A northwest suburban woman who owns an Internet company that hosts ads for escorts across the country is going to prison for tax evasion — but not for the services the business offers.
Julie Karlsen, 63, of Buffalo Grove, has admitted she failed to pay $272,000 in federal income taxes over eight years. She scheduled to report to prison later this month after pleading guilty in November and being sentenced to a year behind bars.
Prosecutors say Karlsen owns KAP Enterprises, which advertises escorts and, according to its web site, helps screen any potential client, who must provide his name, home address, where he works, phone number and other personal information. Approved clients pay a fee to become members — or “hobbyists” as they’re called on the company’s website.
An escort can look up a prospective client on the site to verify his identity — and make sure he’s not an undercover cop. She also can see whether other escorts have complained about him abusing them or shorting them on payments.
“We’ve been performing verifications since 1983, long before web sites even existed,” the escort site says. “We created a web presence and became a part of the Internet in 1997.”
Law enforcement sources said they’ve been told the company’s membership list includes tens of thousands of men.
Cook County sheriff’s officials became aware of a predecessor website during a prostitution investigation several years ago. The website resurfaced in an investigation of a Thai sex-trafficking ring. That investigation resulted in federal charges last year against 17 people nationwide, including Pantilla Rodpholka, a northwest suburban woman accused of being a “house boss” in a Chicago-area prostitution operation.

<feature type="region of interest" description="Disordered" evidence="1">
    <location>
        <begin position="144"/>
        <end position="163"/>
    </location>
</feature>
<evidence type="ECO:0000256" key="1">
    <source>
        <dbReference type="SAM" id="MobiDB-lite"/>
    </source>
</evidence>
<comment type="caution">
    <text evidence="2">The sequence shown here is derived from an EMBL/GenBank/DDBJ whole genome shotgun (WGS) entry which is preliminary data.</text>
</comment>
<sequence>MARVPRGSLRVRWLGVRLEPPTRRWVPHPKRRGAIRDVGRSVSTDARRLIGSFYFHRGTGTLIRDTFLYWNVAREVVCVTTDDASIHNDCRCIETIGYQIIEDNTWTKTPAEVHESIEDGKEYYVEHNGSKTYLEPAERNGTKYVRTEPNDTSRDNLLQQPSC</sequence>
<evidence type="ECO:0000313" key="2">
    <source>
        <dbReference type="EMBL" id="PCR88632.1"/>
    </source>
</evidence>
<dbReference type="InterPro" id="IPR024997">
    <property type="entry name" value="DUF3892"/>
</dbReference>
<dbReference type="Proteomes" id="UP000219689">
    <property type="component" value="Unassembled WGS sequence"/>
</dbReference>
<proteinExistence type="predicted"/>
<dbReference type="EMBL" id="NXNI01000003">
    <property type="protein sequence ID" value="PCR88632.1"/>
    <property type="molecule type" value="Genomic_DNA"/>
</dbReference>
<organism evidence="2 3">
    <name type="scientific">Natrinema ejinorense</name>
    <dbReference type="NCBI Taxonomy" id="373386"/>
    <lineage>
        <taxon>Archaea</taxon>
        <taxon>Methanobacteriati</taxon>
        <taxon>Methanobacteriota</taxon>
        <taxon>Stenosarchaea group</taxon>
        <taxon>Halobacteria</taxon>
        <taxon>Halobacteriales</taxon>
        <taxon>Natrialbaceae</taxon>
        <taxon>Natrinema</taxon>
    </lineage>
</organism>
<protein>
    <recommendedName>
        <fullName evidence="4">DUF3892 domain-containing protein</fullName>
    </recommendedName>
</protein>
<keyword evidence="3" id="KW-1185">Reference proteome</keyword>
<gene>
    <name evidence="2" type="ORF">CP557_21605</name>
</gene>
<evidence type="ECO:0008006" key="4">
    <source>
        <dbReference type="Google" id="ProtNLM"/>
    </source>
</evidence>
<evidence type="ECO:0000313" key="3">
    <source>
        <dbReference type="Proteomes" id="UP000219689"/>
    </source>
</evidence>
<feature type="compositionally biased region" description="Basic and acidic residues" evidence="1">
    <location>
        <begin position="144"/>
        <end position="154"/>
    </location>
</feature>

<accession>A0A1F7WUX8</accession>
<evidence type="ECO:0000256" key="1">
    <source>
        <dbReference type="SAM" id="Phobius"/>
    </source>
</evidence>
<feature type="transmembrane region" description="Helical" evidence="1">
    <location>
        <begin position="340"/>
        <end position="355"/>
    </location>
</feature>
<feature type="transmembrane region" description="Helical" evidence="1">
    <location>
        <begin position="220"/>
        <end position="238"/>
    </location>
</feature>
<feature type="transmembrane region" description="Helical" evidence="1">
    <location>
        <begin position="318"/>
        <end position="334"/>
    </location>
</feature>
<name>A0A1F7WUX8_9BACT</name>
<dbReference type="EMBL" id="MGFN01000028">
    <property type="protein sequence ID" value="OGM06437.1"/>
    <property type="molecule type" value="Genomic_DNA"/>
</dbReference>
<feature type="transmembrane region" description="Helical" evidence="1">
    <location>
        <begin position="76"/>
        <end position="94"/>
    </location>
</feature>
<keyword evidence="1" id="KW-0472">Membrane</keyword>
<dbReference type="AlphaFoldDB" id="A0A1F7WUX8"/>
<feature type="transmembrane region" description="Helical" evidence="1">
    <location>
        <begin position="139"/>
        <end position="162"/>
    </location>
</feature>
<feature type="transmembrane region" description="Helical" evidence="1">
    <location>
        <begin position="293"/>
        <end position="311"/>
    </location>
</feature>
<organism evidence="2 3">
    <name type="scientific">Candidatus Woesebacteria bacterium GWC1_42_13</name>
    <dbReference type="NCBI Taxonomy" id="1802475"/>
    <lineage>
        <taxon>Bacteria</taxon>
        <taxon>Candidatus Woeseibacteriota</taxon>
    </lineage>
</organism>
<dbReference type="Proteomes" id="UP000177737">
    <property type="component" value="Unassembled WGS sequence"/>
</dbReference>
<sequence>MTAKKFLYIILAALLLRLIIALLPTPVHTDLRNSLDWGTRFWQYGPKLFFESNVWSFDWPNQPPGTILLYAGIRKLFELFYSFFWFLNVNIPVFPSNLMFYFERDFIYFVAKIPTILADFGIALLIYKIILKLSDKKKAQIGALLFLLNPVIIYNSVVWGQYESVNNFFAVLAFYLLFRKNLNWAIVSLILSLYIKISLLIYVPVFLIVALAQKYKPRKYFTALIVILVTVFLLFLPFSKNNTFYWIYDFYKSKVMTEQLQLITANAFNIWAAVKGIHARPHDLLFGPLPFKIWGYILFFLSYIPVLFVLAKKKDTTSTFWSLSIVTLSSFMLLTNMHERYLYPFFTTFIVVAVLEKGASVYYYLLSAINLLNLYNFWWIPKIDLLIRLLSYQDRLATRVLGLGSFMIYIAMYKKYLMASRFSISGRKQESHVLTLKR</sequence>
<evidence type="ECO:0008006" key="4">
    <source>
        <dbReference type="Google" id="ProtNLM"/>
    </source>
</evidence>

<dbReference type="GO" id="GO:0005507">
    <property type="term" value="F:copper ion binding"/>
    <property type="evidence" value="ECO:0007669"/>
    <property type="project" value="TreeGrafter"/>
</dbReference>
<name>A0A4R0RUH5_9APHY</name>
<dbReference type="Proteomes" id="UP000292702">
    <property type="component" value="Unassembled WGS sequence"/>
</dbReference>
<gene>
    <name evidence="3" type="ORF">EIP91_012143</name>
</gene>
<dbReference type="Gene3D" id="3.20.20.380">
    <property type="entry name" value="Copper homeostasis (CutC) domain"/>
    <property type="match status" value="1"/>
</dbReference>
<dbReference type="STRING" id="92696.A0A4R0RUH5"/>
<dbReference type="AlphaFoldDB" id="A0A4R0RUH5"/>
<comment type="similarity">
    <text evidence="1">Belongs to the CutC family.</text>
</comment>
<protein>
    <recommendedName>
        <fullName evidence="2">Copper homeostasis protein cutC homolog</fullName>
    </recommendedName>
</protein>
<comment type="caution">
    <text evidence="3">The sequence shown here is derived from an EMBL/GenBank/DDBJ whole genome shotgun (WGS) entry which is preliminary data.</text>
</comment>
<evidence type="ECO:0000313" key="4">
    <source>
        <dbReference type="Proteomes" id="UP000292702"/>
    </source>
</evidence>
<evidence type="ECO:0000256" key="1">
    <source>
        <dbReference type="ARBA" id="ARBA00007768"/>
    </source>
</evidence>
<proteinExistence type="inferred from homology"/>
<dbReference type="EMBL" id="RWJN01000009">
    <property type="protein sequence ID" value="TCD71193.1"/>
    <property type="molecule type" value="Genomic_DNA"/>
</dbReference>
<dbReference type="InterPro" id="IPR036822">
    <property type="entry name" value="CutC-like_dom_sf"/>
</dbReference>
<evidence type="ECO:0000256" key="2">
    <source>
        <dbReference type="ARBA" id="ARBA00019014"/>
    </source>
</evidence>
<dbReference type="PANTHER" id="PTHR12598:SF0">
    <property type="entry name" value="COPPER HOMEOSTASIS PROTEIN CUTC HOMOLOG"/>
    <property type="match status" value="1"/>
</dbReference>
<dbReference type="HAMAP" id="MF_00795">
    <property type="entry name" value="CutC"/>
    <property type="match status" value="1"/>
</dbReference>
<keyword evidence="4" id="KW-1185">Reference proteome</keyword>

Karlsen isn’t charged with any wrongdoing in connection with her company or the website.
Still, “The position of the Cook County sheriff’s office remains that sites and services such as [this] are promoting prostitution and protecting criminals, including johns and the possible sex traffickers behind the operations,” said Cmdr. William Leen.
Karlsen must report to prison by Jan. 17 in the tax case and has been ordered to pay the Internal Revenue Service about $272,000 in taxes she owed between 2004 and 2011.
She couldn’t be reached, and her attorney, George Pappas, wouldn’t comment. In a court filing, Pappas wrote: “Although the government may find the manner by which the defendant derives her income as offensive, it is not illegal to sell advertising. There is nothing illegal in the manner by which the defendant earns her income and no harm comes from the advertising she sells. She was interviewed in her home in Buffalo Grove by the FBI in September 2008 concerning her business activities and was never told that she could not continue in that type of business.”
Federal prosecutors responded: “The government has never made any such claim. What is offensive is Ms. Karlsen’s long history of failure to file tax returns and pay tax on her income, however derived.”